5 – 7 MINUTE READ
In order to understand anything else I’m going to say, you’ve got to know that I was playing D’Angelo’s “Lady” up until last week. It was released in 1996. I have always been intrigued by D’Angelo’s vocal ability, complex harmonies, and musicianship. And then… on Monday morning, 12 am, December 15th, he released “Black Messiah” almost out of nowhere.
On my Friday commute, I noticed a poster on the side of a building that read, “All we wanted was a chance to talk / Instead our bodies got outlined in chalk.” I thought it might be from a group that was doing some activism around Ferguson and the many other instances of police brutality. (I would later find out that those were lyrics to D’Angelo’s song “Charade”, featured on the project). Later on that day, I noticed a picture of the album art floating across my Facebook timeline. By Sunday, I was up all night, awaiting the release of an album that seemed to just materialize… sort of like Smeagle and “his precious” ring. (Yes, it was that serious).
The album struck me to my core. Of course, the music was amazing. However, as I listened, I sensed a certain subtext from the project. Yesterday, the New York Times explained that D’Angelo did, indeed, use current events around Ferguson as a subtext and inspiration for release. However, he had to put in some serious work to release it at such a critical time. At that point, all of the pieces came together for me. This album, the way it was released, the circumstances surrounding it, and his 14 year hiatus made this project a powerful learning tool.
Lessons on Opportunity: Before I came to college student affairs, I studied Theater. One of my favorite directors always said, “It’s not just about the product, it’s about the process.” Music, nowadays, seems to be largely product driven. Many industries are also turning in that direction. Businesses need to produce in order to make money. Writers need to produce work. Professionals need to produce in their respective companies. Most of us are being evaluated by what we produce, and many times, our windows of opportunity open and close accordingly.
But D’Angelo hadn’t produced anything for public consumption in 14 years. I recall having conversations about his relevancy as an artist, given his long hiatus. Yet when his project “Black Messiah” came out, it quickly reached #1 on the iTunes chart. According to the New York Times, D’Angelo decided to produce this project in analogue: both a time consuming and vigorous process. Still, there it stands, amid all of the other digital projects… #1. This tells me there was something to what my Theater director taught us. The product is important, for sure. If the music wasn’t good, I doubt it would have been as successful. However, the process… the 14 year wait even when naysayers argued that it discredited his relevance, the decision to create in analogue… all of these things came together to create, inform, craft the product. His window of opportunity did not close. What that means to me is that there are some instances where we can and may go through a lengthy, vigorous process (whether internal or external) that is just as crucial to our success as our actual product is.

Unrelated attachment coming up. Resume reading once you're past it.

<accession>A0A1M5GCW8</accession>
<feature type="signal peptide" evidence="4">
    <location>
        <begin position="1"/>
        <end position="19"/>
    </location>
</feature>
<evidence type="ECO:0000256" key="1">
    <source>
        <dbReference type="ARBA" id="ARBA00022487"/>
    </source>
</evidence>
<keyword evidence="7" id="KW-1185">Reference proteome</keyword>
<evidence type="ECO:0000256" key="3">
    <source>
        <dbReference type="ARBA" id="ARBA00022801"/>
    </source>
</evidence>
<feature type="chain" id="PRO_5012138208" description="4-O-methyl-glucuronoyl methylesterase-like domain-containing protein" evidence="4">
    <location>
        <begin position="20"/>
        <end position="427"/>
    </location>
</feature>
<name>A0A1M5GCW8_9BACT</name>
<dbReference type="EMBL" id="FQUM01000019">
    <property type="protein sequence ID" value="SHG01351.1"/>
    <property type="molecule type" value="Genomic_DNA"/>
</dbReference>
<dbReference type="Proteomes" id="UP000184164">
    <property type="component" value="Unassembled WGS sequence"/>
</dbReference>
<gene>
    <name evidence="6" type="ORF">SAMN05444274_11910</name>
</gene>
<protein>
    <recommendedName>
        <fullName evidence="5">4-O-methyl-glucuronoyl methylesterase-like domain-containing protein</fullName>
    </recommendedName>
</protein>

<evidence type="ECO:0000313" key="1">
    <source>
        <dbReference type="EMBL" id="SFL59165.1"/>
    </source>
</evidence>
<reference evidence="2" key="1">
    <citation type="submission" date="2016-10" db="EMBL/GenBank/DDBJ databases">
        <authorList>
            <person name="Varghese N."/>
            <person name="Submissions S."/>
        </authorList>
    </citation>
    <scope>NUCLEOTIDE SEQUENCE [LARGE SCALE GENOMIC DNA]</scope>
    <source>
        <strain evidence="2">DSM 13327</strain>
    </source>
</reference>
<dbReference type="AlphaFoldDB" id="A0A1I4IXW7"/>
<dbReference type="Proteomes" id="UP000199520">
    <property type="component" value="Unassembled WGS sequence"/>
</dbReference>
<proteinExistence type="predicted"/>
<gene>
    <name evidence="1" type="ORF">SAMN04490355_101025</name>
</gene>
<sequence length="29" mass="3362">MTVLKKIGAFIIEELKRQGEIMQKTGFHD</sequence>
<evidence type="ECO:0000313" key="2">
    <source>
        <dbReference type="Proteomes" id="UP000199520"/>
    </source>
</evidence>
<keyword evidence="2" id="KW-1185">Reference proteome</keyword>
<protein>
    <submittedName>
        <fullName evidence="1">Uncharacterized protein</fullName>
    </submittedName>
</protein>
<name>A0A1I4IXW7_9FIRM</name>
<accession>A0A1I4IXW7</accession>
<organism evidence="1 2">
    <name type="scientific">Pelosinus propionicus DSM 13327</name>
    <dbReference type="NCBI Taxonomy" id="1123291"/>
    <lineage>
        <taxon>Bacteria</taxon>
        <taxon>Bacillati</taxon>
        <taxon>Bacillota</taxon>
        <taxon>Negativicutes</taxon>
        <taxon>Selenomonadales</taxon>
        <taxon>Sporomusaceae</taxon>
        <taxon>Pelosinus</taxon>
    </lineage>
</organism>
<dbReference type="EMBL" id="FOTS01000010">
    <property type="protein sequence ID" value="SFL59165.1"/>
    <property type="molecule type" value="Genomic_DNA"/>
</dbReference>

Lessons on Urgency & Artistry: One of my favorite moments of Erykah Badu, a neosoul artist, was hearing her recorded voice explaining, “I’m an artist, and I’m sensitive about my (stuff).” In similar fashion, the New York Times article explains that there were certain details that D’Angelo found important to create the overall feel of the project. However, in order to keep pulse with the national discourse, they had to move forward with a release. Even after 14 years, D’Angelo & the Vanguard, his production team, marketing, and record label had to really get a move on, in order to release the project at such a relevant time in history. I am a student affairs professional. But I am also an artist. I am deeply familiar with the time it takes to get things a certain way, and how that influences the way your audience receives your work. When I did studio vocals, I would dialogue intensely with the producer about which instruments or effects we could use to allow the song feel how I wanted to. When I began freelancing, I would go over the writing and read it aloud. I needed to see how the punctuation (or lack thereof) contributed to the overall message. As an artist, I know there’s always something else to be done.
Yet there are times where you have to give up your artistic preferences to gain momentum. What I saw from D’Angelo, was a sense of urgency; keeping in pulse with what’s going on nationally over perfect timing and perfectly-rolled-out ad campaigns. As someone who has worked in advocacy units in higher education, I can appreciate that. But I can also appreciate that as a producer of content (written and otherwise). Sometimes, you’ve just go to move. Sometimes, even after years of waiting, you’ve got to be in tune to when the window of opportunity opens and calls your art forward. Sometimes, you’ve got to discern that the present moment requires your voice and your work. When we’re waiting… we get used to waiting, and sometimes we use that as an excuse to postpone our work. So it takes a certain amount of skill and discernment to understand that when it’s time to move forward with a project, dream, or goal… then it’s time to move forward.
So, this week, I’m processing through what these lessons mean for my own work: my career in higher education, the art that I still pursue, and many other facets. Studying this along with the themes presented in the project itself, has given me a lot to chew on. Check out a musical review of the project here!
What D’Angelo’s Album Release Taught Me About Opportunity, Urgency, & Artistry by Jade Perry is licensed under a Creative Commons Attribution-NonCommercial 4.0 International License.